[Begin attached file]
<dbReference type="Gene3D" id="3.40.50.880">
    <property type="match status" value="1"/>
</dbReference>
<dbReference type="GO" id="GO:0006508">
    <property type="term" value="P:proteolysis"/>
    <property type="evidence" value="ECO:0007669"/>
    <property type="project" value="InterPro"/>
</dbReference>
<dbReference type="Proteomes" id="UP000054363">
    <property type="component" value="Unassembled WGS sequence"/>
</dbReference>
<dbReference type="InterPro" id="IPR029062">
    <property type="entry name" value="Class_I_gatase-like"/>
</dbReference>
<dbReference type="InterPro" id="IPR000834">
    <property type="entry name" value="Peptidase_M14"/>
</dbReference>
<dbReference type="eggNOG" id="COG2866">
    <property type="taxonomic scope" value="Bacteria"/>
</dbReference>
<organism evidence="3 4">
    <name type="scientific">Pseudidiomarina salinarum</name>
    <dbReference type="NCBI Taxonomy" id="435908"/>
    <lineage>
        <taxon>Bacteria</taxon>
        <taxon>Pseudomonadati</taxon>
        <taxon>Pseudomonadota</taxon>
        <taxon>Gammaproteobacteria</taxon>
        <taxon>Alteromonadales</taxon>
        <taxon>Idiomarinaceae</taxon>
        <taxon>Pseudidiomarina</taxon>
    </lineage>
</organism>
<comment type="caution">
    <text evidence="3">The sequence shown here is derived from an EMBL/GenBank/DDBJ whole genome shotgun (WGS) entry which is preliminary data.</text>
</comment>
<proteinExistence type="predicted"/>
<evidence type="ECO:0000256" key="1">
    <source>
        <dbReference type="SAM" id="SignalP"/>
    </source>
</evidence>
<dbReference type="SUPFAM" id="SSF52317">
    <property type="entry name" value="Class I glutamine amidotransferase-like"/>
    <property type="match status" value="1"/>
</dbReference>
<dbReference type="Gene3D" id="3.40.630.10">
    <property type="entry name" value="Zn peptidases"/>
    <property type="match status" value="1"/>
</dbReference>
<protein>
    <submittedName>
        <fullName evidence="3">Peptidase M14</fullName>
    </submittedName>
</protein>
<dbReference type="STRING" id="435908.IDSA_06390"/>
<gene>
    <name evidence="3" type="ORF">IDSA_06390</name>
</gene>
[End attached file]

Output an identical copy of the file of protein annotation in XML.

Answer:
<dbReference type="Gene3D" id="3.40.50.880">
    <property type="match status" value="1"/>
</dbReference>
<dbReference type="GO" id="GO:0006508">
    <property type="term" value="P:proteolysis"/>
    <property type="evidence" value="ECO:0007669"/>
    <property type="project" value="InterPro"/>
</dbReference>
<dbReference type="Proteomes" id="UP000054363">
    <property type="component" value="Unassembled WGS sequence"/>
</dbReference>
<dbReference type="InterPro" id="IPR029062">
    <property type="entry name" value="Class_I_gatase-like"/>
</dbReference>
<dbReference type="InterPro" id="IPR000834">
    <property type="entry name" value="Peptidase_M14"/>
</dbReference>
<dbReference type="eggNOG" id="COG2866">
    <property type="taxonomic scope" value="Bacteria"/>
</dbReference>
<organism evidence="3 4">
    <name type="scientific">Pseudidiomarina salinarum</name>
    <dbReference type="NCBI Taxonomy" id="435908"/>
    <lineage>
        <taxon>Bacteria</taxon>
        <taxon>Pseudomonadati</taxon>
        <taxon>Pseudomonadota</taxon>
        <taxon>Gammaproteobacteria</taxon>
        <taxon>Alteromonadales</taxon>
        <taxon>Idiomarinaceae</taxon>
        <taxon>Pseudidiomarina</taxon>
    </lineage>
</organism>
<comment type="caution">
    <text evidence="3">The sequence shown here is derived from an EMBL/GenBank/DDBJ whole genome shotgun (WGS) entry which is preliminary data.</text>
</comment>
<proteinExistence type="predicted"/>
<evidence type="ECO:0000256" key="1">
    <source>
        <dbReference type="SAM" id="SignalP"/>
    </source>
</evidence>
<dbReference type="SUPFAM" id="SSF52317">
    <property type="entry name" value="Class I glutamine amidotransferase-like"/>
    <property type="match status" value="1"/>
</dbReference>
<dbReference type="Gene3D" id="3.40.630.10">
    <property type="entry name" value="Zn peptidases"/>
    <property type="match status" value="1"/>
</dbReference>
<protein>
    <submittedName>
        <fullName evidence="3">Peptidase M14</fullName>
    </submittedName>
</protein>
<dbReference type="STRING" id="435908.IDSA_06390"/>
<gene>
    <name evidence="3" type="ORF">IDSA_06390</name>
</gene>